PopMatters is moving to WordPress in December. We will continue to publish on this site as we work on the move. We aim to make it a seamless experience for readers.

Reviews

Comic-Con and the Transmedia Future: 'Comic-Con and the Business of Pop Culture'

Rob Salkowitz understands the delicate balance between nostalgia and tradition, and he doesn’t dismiss things which might be lost as publishers begin the inevitable march toward broad digital distribution.


Comic-Con and the Business of Pop Culture: What the World’s Wildest Trade Show Can Tell Us About the Future of Entertainment

Publisher: McGraw Hill
Length: 304 pages
Author: Rob Salkowitz
Format: $27.00
Publication date: 2012-05
Amazon

By the time you read this, the 2012 San Diego Comic Con will be over and preparation will have begun anew for next year’s event. "The Con" now operates in a cycle comparable to the perpetual campaigning of American politics. There are badge numbers, online sales and hotel reservations to secure, not to mention getting to the actual event itself, where endless lines and throngs of assorted humans and aliens occupy San Diego every July.

Rob Salkowitz’s book, Comic-Con and the Business of Pop Culture, is a fascinating look at this experience. In it he explores his own personal encounters with the Con (he and his wife have regularly attended since the late '90s) but also the event’s ascendance as the epicenter of entertainment business and culture. Being a comic fan, Salkowitz avoids the pitfalls of the “ZAP! POW! Comics Aren’t Just for Kids!” stories which annually announce the arrival of the Con. Despite the event’s recorded attendance of 130,000 in 2011, actual comic books -- the staid monthly print magazines sometimes obnoxiously referred to as “floppies” -- aren’t exactly doing a booming business. Comics-related properties generate billions of dollars in licensing revenue, covering everything from movies and games to socks and breakfast cereal. Best-selling comics however,, Salkowitz writes, rarely sell more than a few 100,000 copies.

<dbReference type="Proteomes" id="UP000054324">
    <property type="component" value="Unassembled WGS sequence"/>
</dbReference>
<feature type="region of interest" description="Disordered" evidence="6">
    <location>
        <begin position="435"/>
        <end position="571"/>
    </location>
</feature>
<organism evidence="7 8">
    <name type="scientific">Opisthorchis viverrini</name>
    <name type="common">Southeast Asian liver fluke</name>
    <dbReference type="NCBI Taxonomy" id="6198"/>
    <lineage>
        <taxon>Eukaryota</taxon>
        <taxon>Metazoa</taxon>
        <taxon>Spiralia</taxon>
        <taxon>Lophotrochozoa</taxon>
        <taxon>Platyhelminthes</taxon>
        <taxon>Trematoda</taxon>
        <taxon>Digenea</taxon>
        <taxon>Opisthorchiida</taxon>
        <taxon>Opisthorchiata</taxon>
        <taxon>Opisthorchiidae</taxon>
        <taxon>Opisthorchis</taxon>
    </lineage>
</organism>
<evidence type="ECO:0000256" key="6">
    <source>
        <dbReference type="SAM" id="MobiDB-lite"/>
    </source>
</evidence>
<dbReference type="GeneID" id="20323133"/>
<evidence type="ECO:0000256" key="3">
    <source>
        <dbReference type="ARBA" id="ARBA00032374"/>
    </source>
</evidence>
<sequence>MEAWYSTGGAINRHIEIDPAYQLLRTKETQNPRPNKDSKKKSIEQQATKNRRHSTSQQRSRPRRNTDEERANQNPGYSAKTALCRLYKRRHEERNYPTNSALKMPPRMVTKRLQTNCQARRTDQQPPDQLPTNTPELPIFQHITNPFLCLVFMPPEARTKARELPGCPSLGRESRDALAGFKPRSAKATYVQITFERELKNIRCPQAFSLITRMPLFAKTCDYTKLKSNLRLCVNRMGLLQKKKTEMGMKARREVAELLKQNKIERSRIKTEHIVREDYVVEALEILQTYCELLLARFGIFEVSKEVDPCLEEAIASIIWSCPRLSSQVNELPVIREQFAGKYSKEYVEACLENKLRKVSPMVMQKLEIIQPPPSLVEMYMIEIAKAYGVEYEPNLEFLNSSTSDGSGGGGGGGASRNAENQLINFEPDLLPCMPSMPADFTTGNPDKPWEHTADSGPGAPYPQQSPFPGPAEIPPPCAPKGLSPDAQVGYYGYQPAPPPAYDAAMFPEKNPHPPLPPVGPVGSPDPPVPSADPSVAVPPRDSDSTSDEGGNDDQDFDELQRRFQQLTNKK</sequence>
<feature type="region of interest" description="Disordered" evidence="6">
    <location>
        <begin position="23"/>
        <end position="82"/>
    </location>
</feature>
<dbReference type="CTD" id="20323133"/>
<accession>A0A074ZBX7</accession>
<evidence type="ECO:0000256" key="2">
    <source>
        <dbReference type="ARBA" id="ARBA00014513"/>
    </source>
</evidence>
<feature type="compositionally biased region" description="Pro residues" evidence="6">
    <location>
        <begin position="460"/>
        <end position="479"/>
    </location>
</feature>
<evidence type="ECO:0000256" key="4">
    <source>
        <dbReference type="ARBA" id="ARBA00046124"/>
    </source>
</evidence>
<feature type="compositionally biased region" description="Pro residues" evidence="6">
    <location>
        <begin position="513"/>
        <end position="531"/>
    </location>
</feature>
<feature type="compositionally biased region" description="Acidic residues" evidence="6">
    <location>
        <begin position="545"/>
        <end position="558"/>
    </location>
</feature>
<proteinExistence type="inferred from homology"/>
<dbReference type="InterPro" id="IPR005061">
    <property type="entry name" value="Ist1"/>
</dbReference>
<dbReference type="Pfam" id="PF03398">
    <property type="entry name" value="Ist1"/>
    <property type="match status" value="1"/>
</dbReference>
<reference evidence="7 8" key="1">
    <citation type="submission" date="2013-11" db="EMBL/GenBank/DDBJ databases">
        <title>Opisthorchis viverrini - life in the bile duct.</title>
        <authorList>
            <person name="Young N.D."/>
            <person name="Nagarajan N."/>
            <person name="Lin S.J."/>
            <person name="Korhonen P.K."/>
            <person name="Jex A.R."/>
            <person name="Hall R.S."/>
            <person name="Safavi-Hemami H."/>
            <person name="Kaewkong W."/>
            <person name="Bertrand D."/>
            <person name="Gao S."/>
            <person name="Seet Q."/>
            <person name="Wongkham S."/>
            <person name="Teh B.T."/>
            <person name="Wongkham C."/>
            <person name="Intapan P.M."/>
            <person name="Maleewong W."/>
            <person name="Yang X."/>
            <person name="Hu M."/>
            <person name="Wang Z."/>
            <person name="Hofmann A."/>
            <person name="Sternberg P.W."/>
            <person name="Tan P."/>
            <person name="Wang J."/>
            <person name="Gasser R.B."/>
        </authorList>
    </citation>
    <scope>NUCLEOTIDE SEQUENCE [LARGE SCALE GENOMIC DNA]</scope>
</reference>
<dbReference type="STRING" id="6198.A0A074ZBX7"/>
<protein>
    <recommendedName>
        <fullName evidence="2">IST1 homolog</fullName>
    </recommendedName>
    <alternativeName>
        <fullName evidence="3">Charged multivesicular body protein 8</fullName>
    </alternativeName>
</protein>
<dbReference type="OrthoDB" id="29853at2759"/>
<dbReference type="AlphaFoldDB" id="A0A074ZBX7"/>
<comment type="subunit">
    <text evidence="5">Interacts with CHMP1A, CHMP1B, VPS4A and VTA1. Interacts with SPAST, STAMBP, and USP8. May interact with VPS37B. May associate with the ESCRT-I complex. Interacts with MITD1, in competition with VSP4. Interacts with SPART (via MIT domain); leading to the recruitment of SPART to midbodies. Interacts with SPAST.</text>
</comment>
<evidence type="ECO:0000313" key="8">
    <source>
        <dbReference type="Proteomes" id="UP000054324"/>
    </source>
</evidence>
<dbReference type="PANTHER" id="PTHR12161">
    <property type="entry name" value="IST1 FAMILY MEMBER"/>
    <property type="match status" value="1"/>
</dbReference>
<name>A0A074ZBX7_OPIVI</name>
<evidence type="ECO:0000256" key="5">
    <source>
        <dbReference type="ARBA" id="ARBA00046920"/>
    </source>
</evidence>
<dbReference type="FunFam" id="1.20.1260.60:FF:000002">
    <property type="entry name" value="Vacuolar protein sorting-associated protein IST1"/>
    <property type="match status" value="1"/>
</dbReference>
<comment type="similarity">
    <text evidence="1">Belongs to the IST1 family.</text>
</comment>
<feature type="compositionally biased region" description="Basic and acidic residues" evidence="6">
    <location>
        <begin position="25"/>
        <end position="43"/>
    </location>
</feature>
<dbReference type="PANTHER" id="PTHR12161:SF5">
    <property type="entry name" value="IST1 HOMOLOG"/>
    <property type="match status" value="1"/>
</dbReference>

Salkowitz uses the 2011 Comic-Con as a lens through which to view the issue. The big questions are: how do publishers avoid making the same mistakes as the film and music industries when it comes it digital content? And how can the publishers grow the market for an “old fashioned” product like comic books with so many other diversions vying for consumers’ cash?

Salkowitz gets to the heart of the disconnect. Publishers aim to please an aging but vocal fan base at the expense of creating new readers. Constant “event” stories in which everything/nothing changes, limited availability, and the sometimes unwelcoming, boys club atmosphere of comics shops give new readers, especially women and children, few opportunities to jump on board. The same fans from 20 years ago are still buying the same things, but this feedback loop will eventually have to end.

These days, Salkowitz writes, making comics, “...seems little more than an expense required to keep the intellectual property assets current and trademarks up to date.” This sounds like a damning indictment, probably because it’s true. Salkowitz points to the biggest comics publishers -- Marvel and DC -- and notes they’re both merely blips on the balance sheets of gigantic media companies (Disney and Time-Warner, respectively).

Salkowitz is no doom and gloom prophet, however, and his book isn’t that of an angry fan spouting off against the industry. Salkowitz sees the value, both monetary and cultural, in keeping comics viable across any number of platforms. Much of his argument rests on the “transmedia future”, in which comics can easily be a big player. This phenomenon, in which stories featuring valuable intellectual property are spread across a number of different media, has existed for a while, and it’s fast becoming a cornerstone of successful creative empires. This is crucial, Salkowitz says, because it allows room for fans to not only consume content but to create it.

Community has long been a part of comic book culture, with no better example than the San Diego Comic-Con. Now, with the tools for creating music, film, and even comics easily within reach of fans, entertainment companies can’t afford to not look to the fans for the Next Big Thing.

What’s best about Salkowitz’s book is not the personality he brings to his subject or his ability to make a speculative graph of the future media landscape accessible. Rather, the self-described futurist not only understands where comics and pop culture in general may be headed, he also understands the important role the past has to play. He understands the delicate balance between nostalgia and tradition, and he doesn’t dismiss things which might be lost (back issues!) as publishers begin the inevitable march toward broad digital distribution.

Above all, Salkowitz understands the key to comics future: telling good stories. Reading his book, that should come as no surprise.